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Teens deny felony animal torture charges after microwaving kitten

The two teens were the subject of an Internet witch hunt last September.


Brendan O'Connor


Posted on May 2, 2014   Updated on May 31, 2021, 9:21 am CDT

The two South Portland girls accused of torturing a cat by placing it inside a microwave last September denied the charges yesterday. The girls, who are minors, will undergo a psychological evaluation before returning to Judge Keith Powers’ court in June.

The pair posted footage of the alleged incident on video social network Vine, which they subsequently shared to Twitter. The short video went viral, invoking the wrath of both 4chan and mainstream commenters before resulting in their arrest. The original video has been removed, though it is still rehosted on Gawker. The footage is disturbing but not explicitly graphic.

“They were just doing something they thought was funny,” said Eric Cote, the girls’ attorney. “They wanted to make movies. They were playing … I think they didn’t understand what took place here.”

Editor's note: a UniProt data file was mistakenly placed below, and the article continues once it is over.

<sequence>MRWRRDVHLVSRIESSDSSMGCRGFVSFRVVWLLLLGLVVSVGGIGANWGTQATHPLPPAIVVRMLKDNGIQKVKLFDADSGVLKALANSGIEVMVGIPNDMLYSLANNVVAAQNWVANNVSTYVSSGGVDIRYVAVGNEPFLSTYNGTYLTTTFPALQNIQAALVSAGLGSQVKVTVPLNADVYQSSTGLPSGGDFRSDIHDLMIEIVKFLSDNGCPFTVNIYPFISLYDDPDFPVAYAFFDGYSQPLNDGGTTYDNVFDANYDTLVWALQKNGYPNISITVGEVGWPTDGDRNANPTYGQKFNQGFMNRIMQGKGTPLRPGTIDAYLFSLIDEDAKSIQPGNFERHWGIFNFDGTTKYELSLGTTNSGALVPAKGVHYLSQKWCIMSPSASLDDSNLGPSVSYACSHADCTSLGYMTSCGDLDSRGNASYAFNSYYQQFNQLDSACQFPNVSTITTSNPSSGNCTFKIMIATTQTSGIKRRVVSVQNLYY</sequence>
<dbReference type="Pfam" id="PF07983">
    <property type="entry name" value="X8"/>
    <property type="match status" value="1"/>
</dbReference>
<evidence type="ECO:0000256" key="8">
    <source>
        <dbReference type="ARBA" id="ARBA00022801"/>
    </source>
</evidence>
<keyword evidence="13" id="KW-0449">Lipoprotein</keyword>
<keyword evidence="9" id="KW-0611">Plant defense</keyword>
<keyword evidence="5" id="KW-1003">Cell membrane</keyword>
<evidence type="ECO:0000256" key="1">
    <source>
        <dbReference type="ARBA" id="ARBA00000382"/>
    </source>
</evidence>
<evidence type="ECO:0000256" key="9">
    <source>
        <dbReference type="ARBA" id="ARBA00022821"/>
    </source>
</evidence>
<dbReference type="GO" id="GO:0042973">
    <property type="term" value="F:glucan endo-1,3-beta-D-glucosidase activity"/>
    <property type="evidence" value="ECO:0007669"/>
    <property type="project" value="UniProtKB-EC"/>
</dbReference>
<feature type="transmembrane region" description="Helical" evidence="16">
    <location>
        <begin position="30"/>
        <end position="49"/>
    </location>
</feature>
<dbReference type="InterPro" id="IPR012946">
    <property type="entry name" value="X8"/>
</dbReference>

“I’ve been involved in cases with very bad people who did kill cats. That is a sign of a very bad personality,” Cote said. “These girls don’t appear to have any intention of doing that.”

The Portland Press Herald reports that the girls were initially charged with a misdemeanor charge of cruelty to animals but that the charge was raised to a felony aggravated cruelty to animals charge after the kitten’s health deteriorated. Because they are minors, however, it’s unlikely that, if found guilty, the teens would be subject to the full penalty that a class C felony would entail. The kitten, renamed Miracle, was eight weeks old at the time of the alleged microwaving, and appears to have recovered fully.

“The kitten certainly would have died, but for the aggressive and somewhat invasive treatment she received at the (Animal Refuge League),” according to a statement from Dr. Leah Goodman, of Forest Avenue Veterinary Hospital, to whom the kitten was taken.

The girls have been released pending future court appearances. They must meet a curfew set by a juvenile community corrections officer, attend school, and obey house rules. The Portland Press Herald reports that failure to violate those rules could lead to detention at the Long Creek Youth Development Center. Subsequent to the video going viral and their arrest, the teens have been subject to bullying and harassment online and in school, reports the Herald. Their attorney has not yet responded to our request for comment about what measures are being taken to keep the girls safe.

H/T TIME | Image via Portland Press Herald/Animal Refuge League of Greater Portland



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*First Published: May 2, 2014, 4:33 pm CDT